"Two it is, then. I'll be right back."

They'd returned to their seats and polished off their hot dogs and two large drinks before the first pitch. By the second inning, cracking open peanuts and spying on Chris' scorecard ("I keep 'em for Dad now that he can't write for himself"), Babs was settling in. The rude banter of the regulars embraced her, and John periodic moments of play by play were opening whole new dimensions of the game. In the top of the third he leaned over to say, "The catcher wants a curve. The pitcher wants to throw heat, but that's what the batter wants."

Babs watched as the pitcher shook off the catcher.

"The catcher still wants the curve and the second baseman is getting nervous. He's thinking about how bullheaded the pitcher gets." Now the second baseman shift back and toward first base, rocking onto his toes. The pitcher shook his head again.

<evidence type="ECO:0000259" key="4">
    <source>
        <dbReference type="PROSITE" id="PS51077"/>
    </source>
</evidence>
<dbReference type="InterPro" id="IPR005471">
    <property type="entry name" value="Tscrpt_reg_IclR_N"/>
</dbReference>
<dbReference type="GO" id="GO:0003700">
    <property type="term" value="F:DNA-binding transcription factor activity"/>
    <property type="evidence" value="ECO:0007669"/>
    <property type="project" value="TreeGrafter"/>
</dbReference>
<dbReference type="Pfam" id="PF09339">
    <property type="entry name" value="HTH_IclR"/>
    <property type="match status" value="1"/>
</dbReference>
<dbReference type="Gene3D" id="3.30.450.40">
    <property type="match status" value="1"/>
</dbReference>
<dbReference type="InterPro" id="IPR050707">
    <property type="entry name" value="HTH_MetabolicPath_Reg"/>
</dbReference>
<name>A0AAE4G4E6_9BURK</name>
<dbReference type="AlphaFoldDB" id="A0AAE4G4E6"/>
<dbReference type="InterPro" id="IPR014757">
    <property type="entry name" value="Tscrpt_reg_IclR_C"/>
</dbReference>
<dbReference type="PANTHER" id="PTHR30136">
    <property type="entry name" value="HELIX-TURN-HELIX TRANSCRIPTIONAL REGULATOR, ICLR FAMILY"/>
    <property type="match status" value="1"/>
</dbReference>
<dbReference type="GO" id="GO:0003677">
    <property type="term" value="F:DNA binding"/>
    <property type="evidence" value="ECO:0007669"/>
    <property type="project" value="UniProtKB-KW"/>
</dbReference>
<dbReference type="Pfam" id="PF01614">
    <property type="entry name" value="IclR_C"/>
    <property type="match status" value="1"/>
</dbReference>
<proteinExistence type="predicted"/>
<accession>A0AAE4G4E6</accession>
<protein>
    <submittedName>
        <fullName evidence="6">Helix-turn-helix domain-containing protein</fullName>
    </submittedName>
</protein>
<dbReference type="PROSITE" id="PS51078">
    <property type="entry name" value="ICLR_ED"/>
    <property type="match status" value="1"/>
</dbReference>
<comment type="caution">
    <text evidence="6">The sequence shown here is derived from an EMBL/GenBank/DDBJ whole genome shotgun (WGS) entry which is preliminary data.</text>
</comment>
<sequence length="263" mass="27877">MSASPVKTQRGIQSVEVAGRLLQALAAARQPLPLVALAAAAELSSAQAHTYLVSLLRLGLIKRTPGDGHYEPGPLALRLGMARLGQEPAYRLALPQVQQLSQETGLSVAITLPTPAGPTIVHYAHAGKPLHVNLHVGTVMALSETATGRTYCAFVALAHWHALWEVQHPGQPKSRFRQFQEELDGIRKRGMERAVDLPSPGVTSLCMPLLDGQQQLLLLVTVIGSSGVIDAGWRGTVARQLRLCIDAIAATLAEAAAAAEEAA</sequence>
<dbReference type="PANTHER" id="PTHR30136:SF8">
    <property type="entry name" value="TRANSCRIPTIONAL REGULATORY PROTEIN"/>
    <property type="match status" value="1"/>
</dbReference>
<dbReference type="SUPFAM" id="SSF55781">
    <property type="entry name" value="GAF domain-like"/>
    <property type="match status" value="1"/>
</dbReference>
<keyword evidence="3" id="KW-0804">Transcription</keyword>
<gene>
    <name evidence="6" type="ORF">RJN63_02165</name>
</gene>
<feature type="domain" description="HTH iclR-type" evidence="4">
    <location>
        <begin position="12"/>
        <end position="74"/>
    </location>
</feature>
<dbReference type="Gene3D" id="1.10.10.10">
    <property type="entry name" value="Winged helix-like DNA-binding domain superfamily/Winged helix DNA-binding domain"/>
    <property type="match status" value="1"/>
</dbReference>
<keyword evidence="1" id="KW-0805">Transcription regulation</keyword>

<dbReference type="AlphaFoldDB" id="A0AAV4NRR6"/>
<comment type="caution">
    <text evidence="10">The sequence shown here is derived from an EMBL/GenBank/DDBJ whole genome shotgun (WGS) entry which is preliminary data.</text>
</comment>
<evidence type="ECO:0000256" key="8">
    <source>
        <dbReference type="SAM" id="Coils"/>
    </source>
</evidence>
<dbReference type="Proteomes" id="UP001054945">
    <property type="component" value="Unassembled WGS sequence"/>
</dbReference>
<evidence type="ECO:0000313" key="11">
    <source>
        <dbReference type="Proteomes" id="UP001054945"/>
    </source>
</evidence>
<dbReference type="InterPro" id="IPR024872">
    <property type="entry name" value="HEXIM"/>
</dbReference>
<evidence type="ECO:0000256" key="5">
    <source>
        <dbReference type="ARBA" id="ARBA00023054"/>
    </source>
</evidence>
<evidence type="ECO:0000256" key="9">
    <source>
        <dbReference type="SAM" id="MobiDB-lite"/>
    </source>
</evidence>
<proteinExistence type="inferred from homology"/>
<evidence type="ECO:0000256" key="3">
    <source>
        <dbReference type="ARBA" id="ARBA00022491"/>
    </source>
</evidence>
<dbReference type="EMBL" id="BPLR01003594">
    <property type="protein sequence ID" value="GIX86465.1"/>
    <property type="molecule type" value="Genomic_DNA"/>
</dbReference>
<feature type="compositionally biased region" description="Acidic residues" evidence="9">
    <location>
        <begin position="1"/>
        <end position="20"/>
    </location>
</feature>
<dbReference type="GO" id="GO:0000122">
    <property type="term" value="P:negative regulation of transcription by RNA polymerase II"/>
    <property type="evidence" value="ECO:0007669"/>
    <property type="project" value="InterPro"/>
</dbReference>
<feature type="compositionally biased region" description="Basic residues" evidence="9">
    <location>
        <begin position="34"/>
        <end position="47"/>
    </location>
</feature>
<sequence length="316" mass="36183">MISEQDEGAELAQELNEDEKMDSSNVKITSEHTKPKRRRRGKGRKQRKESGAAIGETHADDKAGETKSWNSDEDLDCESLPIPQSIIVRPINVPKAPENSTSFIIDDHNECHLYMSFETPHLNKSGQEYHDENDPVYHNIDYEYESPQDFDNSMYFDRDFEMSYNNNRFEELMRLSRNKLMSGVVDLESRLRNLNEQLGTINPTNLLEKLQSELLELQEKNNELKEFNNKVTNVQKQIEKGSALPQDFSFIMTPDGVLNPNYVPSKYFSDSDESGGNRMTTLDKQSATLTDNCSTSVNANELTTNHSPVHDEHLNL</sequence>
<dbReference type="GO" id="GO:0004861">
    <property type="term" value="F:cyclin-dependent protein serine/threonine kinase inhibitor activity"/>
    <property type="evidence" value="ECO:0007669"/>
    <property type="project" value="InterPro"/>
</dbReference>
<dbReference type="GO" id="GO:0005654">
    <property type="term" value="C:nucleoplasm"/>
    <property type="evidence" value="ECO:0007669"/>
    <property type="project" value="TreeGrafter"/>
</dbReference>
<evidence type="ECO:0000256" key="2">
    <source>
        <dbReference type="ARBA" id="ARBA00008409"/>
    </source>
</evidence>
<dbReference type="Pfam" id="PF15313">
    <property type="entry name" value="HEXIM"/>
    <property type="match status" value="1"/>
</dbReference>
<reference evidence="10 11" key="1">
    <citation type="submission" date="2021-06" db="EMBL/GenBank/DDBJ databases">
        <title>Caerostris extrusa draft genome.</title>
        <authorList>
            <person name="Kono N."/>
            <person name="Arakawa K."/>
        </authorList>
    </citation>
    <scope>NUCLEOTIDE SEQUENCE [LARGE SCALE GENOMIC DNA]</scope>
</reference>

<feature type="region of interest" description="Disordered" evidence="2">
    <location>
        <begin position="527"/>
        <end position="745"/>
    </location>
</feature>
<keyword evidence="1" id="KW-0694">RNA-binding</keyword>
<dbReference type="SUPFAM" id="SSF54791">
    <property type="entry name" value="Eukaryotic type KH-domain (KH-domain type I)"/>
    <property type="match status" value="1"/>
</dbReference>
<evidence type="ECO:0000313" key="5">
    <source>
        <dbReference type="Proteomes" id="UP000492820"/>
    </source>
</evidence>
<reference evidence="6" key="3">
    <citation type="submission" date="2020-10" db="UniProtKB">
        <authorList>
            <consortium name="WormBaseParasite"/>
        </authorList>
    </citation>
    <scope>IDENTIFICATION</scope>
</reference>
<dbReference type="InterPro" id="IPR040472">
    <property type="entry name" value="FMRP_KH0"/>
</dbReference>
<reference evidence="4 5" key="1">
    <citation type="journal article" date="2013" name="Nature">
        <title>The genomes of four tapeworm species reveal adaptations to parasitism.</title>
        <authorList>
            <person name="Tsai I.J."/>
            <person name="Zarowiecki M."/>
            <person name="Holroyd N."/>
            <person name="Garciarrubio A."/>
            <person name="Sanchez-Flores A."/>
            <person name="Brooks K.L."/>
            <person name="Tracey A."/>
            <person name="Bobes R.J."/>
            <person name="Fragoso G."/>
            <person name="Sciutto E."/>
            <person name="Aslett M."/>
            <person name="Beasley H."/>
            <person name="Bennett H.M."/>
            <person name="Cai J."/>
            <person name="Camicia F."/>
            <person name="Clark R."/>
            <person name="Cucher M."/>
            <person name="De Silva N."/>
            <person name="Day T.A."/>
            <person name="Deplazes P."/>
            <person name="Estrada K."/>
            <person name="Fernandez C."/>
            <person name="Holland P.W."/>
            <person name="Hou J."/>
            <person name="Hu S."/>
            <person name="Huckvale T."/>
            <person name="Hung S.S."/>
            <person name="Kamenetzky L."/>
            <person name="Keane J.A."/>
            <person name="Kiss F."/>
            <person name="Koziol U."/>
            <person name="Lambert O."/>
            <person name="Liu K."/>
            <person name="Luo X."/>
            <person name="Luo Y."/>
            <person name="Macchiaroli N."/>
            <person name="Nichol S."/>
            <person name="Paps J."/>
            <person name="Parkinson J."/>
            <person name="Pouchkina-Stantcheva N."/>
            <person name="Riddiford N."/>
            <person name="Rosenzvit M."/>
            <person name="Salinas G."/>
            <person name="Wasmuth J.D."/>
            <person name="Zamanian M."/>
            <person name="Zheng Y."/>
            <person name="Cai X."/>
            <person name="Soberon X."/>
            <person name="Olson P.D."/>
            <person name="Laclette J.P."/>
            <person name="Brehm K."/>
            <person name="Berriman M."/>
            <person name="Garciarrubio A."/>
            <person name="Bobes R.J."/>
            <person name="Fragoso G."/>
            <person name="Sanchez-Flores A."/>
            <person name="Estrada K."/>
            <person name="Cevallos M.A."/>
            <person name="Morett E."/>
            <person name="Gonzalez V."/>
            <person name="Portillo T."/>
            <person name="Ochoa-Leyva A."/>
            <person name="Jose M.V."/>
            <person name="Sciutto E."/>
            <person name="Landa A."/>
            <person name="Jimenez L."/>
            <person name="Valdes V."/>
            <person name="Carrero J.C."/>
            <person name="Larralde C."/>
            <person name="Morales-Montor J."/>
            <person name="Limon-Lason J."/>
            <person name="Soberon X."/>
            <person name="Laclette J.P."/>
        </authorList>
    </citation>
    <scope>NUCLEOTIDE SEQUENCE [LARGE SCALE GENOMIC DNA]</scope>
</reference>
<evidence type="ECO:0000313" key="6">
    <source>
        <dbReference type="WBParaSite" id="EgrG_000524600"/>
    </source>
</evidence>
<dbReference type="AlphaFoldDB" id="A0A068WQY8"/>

"The catcher is going to give in, but he plans to rip the pitcher a new one at the end of the inning. The second baseman might help."

The pitch came in, and as soon as the ball was released, the second baseman was in motion. A resounding *crack* sounded, and the ball screamed in a low line toward the space between the first and second baseman. The second baseman left his feet, stretching his body out to its full length, landing belly first on the ground just as the ball nestled perfectly in the pocket of his glove. With an ease that bordered on nonchalance, the player rose to his knees and lobbed the ball to the first baseman as the crowd roared its excitement.

Babs applauded with them, although the play had cost the Knights a baserunner.

"Now that's good baseball," Charlie remarked, glancing over at Babs with approval.